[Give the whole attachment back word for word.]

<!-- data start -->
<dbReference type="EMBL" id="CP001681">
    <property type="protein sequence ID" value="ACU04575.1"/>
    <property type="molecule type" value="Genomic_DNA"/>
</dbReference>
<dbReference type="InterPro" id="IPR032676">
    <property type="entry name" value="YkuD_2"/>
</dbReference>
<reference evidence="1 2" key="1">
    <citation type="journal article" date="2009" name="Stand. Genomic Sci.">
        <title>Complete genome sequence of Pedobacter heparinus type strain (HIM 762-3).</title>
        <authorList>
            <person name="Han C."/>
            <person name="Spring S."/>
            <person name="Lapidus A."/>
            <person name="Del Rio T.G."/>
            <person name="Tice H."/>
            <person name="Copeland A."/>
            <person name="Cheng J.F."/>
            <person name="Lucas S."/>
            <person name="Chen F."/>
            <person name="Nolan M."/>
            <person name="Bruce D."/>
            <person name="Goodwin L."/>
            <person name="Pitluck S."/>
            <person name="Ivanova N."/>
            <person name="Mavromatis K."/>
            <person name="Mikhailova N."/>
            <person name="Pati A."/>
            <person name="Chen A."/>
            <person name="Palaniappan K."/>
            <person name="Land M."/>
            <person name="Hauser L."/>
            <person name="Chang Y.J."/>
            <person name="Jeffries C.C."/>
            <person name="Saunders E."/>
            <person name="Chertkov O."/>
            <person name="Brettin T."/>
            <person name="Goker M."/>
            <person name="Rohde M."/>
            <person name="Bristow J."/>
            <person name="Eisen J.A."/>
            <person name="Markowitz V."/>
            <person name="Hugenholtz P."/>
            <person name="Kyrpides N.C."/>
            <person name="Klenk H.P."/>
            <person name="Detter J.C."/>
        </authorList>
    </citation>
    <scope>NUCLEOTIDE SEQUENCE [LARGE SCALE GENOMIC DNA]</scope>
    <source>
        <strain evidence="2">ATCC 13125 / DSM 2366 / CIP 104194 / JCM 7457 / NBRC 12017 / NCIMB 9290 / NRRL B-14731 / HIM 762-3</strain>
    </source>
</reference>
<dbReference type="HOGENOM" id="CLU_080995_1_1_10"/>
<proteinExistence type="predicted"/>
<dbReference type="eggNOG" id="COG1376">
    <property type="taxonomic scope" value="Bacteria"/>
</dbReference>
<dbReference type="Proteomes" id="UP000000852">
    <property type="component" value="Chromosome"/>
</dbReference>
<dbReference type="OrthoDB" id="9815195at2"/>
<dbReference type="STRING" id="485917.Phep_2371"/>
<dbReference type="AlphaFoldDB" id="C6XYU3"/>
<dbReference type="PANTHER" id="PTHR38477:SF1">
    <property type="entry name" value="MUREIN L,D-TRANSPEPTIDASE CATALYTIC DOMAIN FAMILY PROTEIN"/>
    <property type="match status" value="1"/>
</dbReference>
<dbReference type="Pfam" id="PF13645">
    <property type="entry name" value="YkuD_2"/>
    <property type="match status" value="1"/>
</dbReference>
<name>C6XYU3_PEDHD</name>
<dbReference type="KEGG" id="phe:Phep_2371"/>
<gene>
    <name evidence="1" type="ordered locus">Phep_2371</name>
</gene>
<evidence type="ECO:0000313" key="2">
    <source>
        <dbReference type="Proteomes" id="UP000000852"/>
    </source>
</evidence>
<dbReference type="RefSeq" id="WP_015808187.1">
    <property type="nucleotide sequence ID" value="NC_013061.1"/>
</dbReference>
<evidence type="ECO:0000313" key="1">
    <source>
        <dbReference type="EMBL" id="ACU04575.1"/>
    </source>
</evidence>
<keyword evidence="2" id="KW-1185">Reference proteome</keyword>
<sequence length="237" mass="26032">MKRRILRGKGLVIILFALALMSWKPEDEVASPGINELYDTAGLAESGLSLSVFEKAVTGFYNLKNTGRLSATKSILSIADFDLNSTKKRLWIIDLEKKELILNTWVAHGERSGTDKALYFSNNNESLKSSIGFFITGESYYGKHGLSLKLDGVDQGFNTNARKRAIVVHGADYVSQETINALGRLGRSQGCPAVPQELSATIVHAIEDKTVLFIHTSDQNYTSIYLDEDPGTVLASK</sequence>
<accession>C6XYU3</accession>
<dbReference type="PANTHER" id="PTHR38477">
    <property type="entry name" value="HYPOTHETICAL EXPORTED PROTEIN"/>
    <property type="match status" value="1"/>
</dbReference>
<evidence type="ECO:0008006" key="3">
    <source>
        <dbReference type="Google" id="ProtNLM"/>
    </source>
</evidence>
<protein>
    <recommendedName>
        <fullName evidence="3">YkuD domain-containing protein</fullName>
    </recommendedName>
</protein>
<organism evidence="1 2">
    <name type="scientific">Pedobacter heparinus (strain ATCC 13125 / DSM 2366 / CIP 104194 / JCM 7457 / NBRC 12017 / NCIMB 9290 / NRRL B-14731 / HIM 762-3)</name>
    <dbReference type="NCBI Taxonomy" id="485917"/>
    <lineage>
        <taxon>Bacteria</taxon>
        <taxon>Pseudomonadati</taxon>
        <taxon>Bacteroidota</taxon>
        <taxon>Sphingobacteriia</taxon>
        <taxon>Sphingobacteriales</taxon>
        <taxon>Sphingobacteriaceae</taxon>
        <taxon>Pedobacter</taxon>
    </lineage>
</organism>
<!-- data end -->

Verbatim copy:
<dbReference type="EMBL" id="CP001681">
    <property type="protein sequence ID" value="ACU04575.1"/>
    <property type="molecule type" value="Genomic_DNA"/>
</dbReference>
<dbReference type="InterPro" id="IPR032676">
    <property type="entry name" value="YkuD_2"/>
</dbReference>
<reference evidence="1 2" key="1">
    <citation type="journal article" date="2009" name="Stand. Genomic Sci.">
        <title>Complete genome sequence of Pedobacter heparinus type strain (HIM 762-3).</title>
        <authorList>
            <person name="Han C."/>
            <person name="Spring S."/>
            <person name="Lapidus A."/>
            <person name="Del Rio T.G."/>
            <person name="Tice H."/>
            <person name="Copeland A."/>
            <person name="Cheng J.F."/>
            <person name="Lucas S."/>
            <person name="Chen F."/>
            <person name="Nolan M."/>
            <person name="Bruce D."/>
            <person name="Goodwin L."/>
            <person name="Pitluck S."/>
            <person name="Ivanova N."/>
            <person name="Mavromatis K."/>
            <person name="Mikhailova N."/>
            <person name="Pati A."/>
            <person name="Chen A."/>
            <person name="Palaniappan K."/>
            <person name="Land M."/>
            <person name="Hauser L."/>
            <person name="Chang Y.J."/>
            <person name="Jeffries C.C."/>
            <person name="Saunders E."/>
            <person name="Chertkov O."/>
            <person name="Brettin T."/>
            <person name="Goker M."/>
            <person name="Rohde M."/>
            <person name="Bristow J."/>
            <person name="Eisen J.A."/>
            <person name="Markowitz V."/>
            <person name="Hugenholtz P."/>
            <person name="Kyrpides N.C."/>
            <person name="Klenk H.P."/>
            <person name="Detter J.C."/>
        </authorList>
    </citation>
    <scope>NUCLEOTIDE SEQUENCE [LARGE SCALE GENOMIC DNA]</scope>
    <source>
        <strain evidence="2">ATCC 13125 / DSM 2366 / CIP 104194 / JCM 7457 / NBRC 12017 / NCIMB 9290 / NRRL B-14731 / HIM 762-3</strain>
    </source>
</reference>
<dbReference type="HOGENOM" id="CLU_080995_1_1_10"/>
<proteinExistence type="predicted"/>
<dbReference type="eggNOG" id="COG1376">
    <property type="taxonomic scope" value="Bacteria"/>
</dbReference>
<dbReference type="Proteomes" id="UP000000852">
    <property type="component" value="Chromosome"/>
</dbReference>
<dbReference type="OrthoDB" id="9815195at2"/>
<dbReference type="STRING" id="485917.Phep_2371"/>
<dbReference type="AlphaFoldDB" id="C6XYU3"/>
<dbReference type="PANTHER" id="PTHR38477:SF1">
    <property type="entry name" value="MUREIN L,D-TRANSPEPTIDASE CATALYTIC DOMAIN FAMILY PROTEIN"/>
    <property type="match status" value="1"/>
</dbReference>
<dbReference type="Pfam" id="PF13645">
    <property type="entry name" value="YkuD_2"/>
    <property type="match status" value="1"/>
</dbReference>
<name>C6XYU3_PEDHD</name>
<dbReference type="KEGG" id="phe:Phep_2371"/>
<gene>
    <name evidence="1" type="ordered locus">Phep_2371</name>
</gene>
<evidence type="ECO:0000313" key="2">
    <source>
        <dbReference type="Proteomes" id="UP000000852"/>
    </source>
</evidence>
<dbReference type="RefSeq" id="WP_015808187.1">
    <property type="nucleotide sequence ID" value="NC_013061.1"/>
</dbReference>
<evidence type="ECO:0000313" key="1">
    <source>
        <dbReference type="EMBL" id="ACU04575.1"/>
    </source>
</evidence>
<keyword evidence="2" id="KW-1185">Reference proteome</keyword>
<sequence length="237" mass="26032">MKRRILRGKGLVIILFALALMSWKPEDEVASPGINELYDTAGLAESGLSLSVFEKAVTGFYNLKNTGRLSATKSILSIADFDLNSTKKRLWIIDLEKKELILNTWVAHGERSGTDKALYFSNNNESLKSSIGFFITGESYYGKHGLSLKLDGVDQGFNTNARKRAIVVHGADYVSQETINALGRLGRSQGCPAVPQELSATIVHAIEDKTVLFIHTSDQNYTSIYLDEDPGTVLASK</sequence>
<accession>C6XYU3</accession>
<dbReference type="PANTHER" id="PTHR38477">
    <property type="entry name" value="HYPOTHETICAL EXPORTED PROTEIN"/>
    <property type="match status" value="1"/>
</dbReference>
<evidence type="ECO:0008006" key="3">
    <source>
        <dbReference type="Google" id="ProtNLM"/>
    </source>
</evidence>
<protein>
    <recommendedName>
        <fullName evidence="3">YkuD domain-containing protein</fullName>
    </recommendedName>
</protein>
<organism evidence="1 2">
    <name type="scientific">Pedobacter heparinus (strain ATCC 13125 / DSM 2366 / CIP 104194 / JCM 7457 / NBRC 12017 / NCIMB 9290 / NRRL B-14731 / HIM 762-3)</name>
    <dbReference type="NCBI Taxonomy" id="485917"/>
    <lineage>
        <taxon>Bacteria</taxon>
        <taxon>Pseudomonadati</taxon>
        <taxon>Bacteroidota</taxon>
        <taxon>Sphingobacteriia</taxon>
        <taxon>Sphingobacteriales</taxon>
        <taxon>Sphingobacteriaceae</taxon>
        <taxon>Pedobacter</taxon>
    </lineage>
</organism>